What are medical treatments for erectile dysfunction?
There are both orally taken and self-injected medications that you can use to get an erection. You should administer either shortly before you want to engage in sexual activity.
You’ll usually be prescribed the oral option first. These are phosphodiester inhibitors that are meant to modify your smooth muscles. They’re effective in 65% to 70% of people with ED and include:
If these don’t work you can also try alprostadil. Before sex, you either insert this drug into your urethra or administer an intracavernous injection into your penis.
Make sure you seek medical help if you notice any negative side effects from these medications (for example, if you experience an erection that lasts longer than four hours).
What are mechanical treatments for erectile dysfunction?
There are also mechanical solutions that are safe at any age. These include devices that you use every time you want an erection.
Vacuum devices use suction to pull blood into your penis. These are best when you have trouble getting erect. Flexible, elastic rings are also useful for maintaining an erection. They fit onto the base of your erection and keep blood from prematurely leaving your penis.
When do you need surgery for erectile dysfunction?
Surgery could be the right solution to your ED when other treatment methods are unsuccessful. Unlike mechanical and medical solutions, this treatment is permanent.
The surgery will implant a penile prosthesis so you no longer need to rely on your own biological systems to get an erection. The prosthetics are usually semi-rigid silicone rods or an inflatable device with multiple chambers that fill up with saline when you need them.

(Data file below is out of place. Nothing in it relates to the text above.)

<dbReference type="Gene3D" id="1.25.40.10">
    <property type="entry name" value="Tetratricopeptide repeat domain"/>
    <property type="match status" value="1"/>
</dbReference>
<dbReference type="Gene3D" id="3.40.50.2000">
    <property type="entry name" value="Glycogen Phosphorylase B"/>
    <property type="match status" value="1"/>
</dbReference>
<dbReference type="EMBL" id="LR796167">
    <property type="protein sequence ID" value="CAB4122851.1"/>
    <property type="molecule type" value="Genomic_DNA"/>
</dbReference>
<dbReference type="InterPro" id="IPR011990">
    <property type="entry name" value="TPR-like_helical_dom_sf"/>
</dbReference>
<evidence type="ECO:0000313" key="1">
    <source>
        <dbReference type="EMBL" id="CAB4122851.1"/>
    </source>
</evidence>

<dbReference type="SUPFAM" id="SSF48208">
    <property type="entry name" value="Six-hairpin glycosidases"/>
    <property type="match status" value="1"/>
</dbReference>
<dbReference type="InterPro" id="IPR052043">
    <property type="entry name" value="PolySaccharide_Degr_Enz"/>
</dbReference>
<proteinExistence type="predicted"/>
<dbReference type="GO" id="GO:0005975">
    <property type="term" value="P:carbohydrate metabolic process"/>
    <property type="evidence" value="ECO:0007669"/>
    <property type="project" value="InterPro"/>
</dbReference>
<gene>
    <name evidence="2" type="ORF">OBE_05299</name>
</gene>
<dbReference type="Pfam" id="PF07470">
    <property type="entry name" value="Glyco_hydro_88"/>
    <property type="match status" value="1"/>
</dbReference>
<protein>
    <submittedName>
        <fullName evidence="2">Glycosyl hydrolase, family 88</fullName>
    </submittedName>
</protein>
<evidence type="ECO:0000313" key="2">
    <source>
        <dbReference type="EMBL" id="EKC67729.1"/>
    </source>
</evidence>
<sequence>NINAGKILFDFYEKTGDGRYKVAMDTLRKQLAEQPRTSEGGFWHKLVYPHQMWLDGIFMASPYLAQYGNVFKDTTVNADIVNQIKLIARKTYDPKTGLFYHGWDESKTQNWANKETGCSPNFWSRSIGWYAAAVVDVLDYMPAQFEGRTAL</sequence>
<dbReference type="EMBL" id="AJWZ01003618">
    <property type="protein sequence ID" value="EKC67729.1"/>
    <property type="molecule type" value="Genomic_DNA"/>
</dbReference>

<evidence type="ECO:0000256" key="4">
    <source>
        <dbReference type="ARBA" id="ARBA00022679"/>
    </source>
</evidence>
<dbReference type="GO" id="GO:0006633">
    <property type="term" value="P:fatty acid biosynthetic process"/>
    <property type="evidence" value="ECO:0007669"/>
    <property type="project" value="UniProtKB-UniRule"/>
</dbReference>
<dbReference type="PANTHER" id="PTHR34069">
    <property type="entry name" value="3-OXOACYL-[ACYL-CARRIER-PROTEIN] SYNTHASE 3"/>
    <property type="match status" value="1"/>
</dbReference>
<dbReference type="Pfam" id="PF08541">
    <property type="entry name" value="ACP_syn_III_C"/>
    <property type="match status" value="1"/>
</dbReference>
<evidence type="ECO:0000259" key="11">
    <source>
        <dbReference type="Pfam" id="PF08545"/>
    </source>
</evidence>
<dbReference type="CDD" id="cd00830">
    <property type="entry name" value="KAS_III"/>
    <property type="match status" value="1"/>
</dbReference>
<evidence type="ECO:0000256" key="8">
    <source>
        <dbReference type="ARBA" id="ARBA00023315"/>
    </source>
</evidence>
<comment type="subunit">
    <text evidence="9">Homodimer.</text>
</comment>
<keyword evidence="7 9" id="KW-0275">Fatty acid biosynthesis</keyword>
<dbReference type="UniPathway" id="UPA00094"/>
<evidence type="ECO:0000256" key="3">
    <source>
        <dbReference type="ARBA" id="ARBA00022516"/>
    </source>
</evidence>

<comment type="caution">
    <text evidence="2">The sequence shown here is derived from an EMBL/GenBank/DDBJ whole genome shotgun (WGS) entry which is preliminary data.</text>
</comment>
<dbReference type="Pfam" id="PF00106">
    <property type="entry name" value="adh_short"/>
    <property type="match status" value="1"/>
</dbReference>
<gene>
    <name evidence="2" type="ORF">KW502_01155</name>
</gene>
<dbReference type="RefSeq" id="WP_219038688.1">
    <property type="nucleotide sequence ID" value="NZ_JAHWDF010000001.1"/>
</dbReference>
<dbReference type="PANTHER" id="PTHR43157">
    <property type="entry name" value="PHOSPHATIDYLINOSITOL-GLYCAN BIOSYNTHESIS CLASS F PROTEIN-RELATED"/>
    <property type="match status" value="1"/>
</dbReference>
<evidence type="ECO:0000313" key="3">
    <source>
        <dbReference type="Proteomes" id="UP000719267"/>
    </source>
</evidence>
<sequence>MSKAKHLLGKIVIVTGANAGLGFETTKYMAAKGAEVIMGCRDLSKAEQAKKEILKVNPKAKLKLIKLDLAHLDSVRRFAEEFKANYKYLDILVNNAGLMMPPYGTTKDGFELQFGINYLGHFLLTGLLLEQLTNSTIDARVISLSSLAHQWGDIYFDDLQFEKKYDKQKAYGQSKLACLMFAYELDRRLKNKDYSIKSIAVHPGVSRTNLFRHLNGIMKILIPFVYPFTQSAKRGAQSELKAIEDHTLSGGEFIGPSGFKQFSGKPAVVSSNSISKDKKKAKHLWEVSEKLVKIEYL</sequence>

There’s less than a 5% chance of infection or malfunction after the surgery. Additionally — of the couples that have tried this solution — over 95% of them report success and satisfaction. The average recovery time is eight weeks.
What are natural remedies for erectile dysfunction?
There are a wide variety of products that are marketed as natural cures for erectile dysfunction. To date, none of these are approved by the FDA. Some scientific studies have been conducted on a handful of substances — but all of the data is preliminary and few are very encouraging.
Ginseng is the only substance that has shown some efficacy in a meta-analysis of scientific trials. The same analysis found no conclusive proof for the effects of both saffron or T. terrestris.
Talk to your doctor before trying any natural remedies — some can cause adverse reactions when combined with other medications. The FDA has also issued consumer warnings and alerts about “natural” concoctions with unregulated amounts of tested medications — specifically the active ingredients in regulated products like Viagra.
When should you see your doctor for erectile dysfunction?
It’s best to get your erectile problems checked out by a doctor whenever they become frequent. Some causes of ED are also life-threatening when left untreated.
Keep in mind that you deserve a healthy sex life at any age. Get medical help whenever you and your partner begin to experience a decreased quality of life from your bouts of erectile dysfunction.
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Health Solutions From Our Sponsors
American Urological Association: "Erectile Dysfunction: AUA Guideline (2018)."
Cleveland Clinic: "Low Testosterone (Male Hypogonadism)."
Drugs: "Herbal Dietary Supplements for Erectile Dysfunction: A Systematic Review and Meta-Analysis."
European Urology Focus: "Sexual Dysfunction and Bother Due to Erectile Dysfunction in the Healthy Elderly Male Population: Prevalence from a Systematic Review."
Merck Manual Professional Version: "Erectile Dysfunction."
National Institute of Diabetes and Digestive and Kidney Diseases: "Symptoms and Causes," "Treatment."
Urology Care Foundation: "Erectile Dysfunction (ED)."